Content should be fun and creative if you want to grab attention in the fast-paced, sound bite based social environment. But for an offer to have any staying power, the content should also be relevant. You achieve this by taking the position of the problem solver.
“Social magnifies the basic rules of Marketing 101,” Horton says. “The No. 1 ‘do’ is to be helpful. So if someone’s asking a question, provide a relevant answer. Connect them with another person that might be able to answer their question. Social is online, but it’s definitely a human-to-human sort of relationship experience. Building relationships and developing conversations is what really, I think, drives the highest level of engagement in different social channels.”
[See more social media tips from Furiga's presentation, "Beyond Your Zappos Case Study: B2B Social Media for the Rest of Us," featured at the 2011 Public Relations Society of America Digital Impact Conference.]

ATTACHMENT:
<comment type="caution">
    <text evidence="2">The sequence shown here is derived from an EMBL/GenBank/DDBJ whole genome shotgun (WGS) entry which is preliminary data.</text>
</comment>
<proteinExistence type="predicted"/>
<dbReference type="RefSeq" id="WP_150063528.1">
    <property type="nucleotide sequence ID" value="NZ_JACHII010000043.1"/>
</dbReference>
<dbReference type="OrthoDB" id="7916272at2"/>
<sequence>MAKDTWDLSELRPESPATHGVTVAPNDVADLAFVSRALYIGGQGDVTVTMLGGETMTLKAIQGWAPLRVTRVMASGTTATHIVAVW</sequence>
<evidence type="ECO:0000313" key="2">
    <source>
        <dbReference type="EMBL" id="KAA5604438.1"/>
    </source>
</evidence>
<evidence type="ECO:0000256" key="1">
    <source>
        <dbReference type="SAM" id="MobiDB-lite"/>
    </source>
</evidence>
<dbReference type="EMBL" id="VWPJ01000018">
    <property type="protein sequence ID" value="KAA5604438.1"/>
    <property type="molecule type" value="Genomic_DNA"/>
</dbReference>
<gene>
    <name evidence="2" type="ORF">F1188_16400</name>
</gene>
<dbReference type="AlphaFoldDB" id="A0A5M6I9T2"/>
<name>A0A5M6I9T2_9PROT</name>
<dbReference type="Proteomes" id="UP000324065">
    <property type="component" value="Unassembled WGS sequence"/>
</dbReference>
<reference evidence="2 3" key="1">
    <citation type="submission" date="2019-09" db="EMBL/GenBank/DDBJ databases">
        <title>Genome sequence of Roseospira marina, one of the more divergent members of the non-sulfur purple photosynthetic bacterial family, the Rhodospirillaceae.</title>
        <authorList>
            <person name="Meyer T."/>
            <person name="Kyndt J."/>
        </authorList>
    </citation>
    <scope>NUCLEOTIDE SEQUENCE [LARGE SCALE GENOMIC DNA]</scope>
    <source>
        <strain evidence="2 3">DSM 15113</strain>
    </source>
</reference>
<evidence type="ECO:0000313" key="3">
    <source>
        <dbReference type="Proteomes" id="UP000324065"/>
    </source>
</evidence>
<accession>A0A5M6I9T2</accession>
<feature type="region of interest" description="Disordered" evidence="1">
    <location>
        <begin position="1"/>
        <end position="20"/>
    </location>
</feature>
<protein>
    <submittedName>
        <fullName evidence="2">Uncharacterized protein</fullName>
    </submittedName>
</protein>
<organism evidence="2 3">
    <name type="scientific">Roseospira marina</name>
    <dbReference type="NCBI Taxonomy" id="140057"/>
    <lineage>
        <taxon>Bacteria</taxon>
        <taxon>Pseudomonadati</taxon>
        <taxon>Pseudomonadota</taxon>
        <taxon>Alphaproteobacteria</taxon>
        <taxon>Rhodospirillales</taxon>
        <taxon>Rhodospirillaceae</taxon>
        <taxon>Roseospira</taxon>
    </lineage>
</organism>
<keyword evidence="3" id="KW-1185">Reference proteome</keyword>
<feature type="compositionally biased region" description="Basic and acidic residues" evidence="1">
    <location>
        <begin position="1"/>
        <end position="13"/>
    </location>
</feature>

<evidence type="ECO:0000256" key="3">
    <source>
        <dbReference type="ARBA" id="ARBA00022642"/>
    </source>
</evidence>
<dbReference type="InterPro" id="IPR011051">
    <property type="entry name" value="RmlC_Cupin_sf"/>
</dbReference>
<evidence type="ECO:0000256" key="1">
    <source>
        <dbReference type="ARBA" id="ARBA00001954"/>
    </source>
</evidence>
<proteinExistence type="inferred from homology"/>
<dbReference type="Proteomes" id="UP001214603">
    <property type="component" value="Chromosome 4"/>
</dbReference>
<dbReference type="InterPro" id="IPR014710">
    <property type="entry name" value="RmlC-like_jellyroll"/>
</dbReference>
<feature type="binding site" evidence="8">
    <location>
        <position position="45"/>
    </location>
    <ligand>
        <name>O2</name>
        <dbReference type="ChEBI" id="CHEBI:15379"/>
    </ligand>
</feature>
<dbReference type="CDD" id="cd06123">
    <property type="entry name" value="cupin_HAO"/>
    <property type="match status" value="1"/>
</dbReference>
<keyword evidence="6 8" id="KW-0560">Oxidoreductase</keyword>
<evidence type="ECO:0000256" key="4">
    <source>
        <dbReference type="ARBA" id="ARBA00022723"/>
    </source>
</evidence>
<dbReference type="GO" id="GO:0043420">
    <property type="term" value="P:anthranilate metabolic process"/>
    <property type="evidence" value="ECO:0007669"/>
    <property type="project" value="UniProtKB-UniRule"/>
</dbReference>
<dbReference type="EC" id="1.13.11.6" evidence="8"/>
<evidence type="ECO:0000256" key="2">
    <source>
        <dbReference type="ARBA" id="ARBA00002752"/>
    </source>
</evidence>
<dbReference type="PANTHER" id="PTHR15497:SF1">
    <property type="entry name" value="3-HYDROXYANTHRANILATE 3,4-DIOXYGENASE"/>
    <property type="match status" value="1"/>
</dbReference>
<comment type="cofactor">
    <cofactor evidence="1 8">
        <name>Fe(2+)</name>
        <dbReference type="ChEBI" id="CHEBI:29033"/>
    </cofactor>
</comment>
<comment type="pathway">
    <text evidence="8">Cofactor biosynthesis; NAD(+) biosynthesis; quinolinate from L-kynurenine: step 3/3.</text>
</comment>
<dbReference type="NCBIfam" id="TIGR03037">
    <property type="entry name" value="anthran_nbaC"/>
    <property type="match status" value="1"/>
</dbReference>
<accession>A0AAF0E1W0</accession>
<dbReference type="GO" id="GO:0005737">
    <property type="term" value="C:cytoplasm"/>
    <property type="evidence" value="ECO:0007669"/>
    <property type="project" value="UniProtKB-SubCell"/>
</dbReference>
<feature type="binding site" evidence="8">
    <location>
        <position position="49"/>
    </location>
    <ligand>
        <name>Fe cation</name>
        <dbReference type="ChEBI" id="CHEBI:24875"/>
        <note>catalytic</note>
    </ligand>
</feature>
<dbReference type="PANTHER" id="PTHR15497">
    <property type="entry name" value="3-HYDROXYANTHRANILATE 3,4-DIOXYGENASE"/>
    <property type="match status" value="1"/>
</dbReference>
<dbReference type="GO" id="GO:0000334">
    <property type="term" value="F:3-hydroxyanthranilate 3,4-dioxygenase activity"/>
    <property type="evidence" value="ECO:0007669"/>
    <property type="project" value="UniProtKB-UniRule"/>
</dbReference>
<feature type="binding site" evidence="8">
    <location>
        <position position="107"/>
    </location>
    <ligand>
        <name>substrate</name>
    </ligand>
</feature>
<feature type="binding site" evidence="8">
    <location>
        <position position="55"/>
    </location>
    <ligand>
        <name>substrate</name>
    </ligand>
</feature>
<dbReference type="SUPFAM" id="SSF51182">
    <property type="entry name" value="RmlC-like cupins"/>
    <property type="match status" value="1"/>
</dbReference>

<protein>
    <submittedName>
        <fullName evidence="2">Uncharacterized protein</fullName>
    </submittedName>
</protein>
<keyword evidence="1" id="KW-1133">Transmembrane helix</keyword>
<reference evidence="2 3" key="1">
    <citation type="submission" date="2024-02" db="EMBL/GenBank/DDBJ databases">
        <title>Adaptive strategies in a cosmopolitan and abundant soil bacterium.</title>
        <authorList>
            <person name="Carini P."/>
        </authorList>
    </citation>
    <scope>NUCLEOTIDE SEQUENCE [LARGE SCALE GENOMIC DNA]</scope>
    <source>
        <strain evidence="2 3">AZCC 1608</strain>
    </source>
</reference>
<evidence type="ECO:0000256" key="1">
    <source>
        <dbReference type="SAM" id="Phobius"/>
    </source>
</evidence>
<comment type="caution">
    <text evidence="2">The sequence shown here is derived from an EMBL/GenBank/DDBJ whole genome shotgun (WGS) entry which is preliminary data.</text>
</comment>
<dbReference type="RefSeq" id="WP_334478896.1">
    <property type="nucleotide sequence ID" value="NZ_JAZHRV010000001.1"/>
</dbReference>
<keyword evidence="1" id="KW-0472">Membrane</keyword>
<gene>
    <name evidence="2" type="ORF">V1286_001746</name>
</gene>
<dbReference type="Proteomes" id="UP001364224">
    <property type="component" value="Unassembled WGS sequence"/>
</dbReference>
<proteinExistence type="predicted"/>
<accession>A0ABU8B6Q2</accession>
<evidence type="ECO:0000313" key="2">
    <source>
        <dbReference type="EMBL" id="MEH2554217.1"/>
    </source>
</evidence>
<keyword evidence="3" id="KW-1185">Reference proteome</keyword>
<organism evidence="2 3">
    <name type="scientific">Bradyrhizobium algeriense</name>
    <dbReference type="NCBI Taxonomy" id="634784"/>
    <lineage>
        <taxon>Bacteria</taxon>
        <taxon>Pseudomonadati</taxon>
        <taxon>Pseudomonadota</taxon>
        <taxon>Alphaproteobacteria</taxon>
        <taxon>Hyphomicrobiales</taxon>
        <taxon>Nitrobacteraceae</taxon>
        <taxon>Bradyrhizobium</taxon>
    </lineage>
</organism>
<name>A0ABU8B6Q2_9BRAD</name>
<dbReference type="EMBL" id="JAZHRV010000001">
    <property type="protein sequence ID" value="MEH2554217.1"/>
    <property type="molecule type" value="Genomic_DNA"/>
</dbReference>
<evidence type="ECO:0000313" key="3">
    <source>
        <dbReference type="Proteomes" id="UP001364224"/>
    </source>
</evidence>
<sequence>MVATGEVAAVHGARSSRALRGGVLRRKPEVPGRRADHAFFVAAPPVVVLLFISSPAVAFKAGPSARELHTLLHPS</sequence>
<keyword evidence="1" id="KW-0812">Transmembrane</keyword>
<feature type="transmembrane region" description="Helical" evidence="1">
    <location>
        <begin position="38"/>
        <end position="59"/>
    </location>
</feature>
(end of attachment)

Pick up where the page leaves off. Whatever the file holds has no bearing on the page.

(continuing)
Focus on conversions
To pinpoint what separates top social performers from the pack, Eloqua recently benchmarked its entire client base.
“Clients that are in the top-performing category are doing a very good job of tracking those things they put out in their social communities so they can understand which social sources are driving interested buyers back to their website,” Horton says.
Still, people have trouble uttering “social media” and “metrics” in the same sentence. How can you turn conversations into measurable conversions? It gets a little “squishy,” to use Furiga’s words.
“ROI in social media is like Jell-O for some people,” he says. “They can pick it up but they can’t really hold it. If that’s happening, then you’re not measuring the right things in your social media.
“It’s not just the number of followers or likes that you have; it’s the quality of the relationships that you create. Each company needs to determine its own metrics to define quality. It’s almost never how many followers you have; it’s almost always about driving toward something that you can count that affects the success of your business — it could be number of sales, number of whitepaper downloads, how many people comment on your Facebook page.”
Sure, you start with basics like number of followers. But now that you’ve given them content as bait, it’s time to find out who’s biting and why.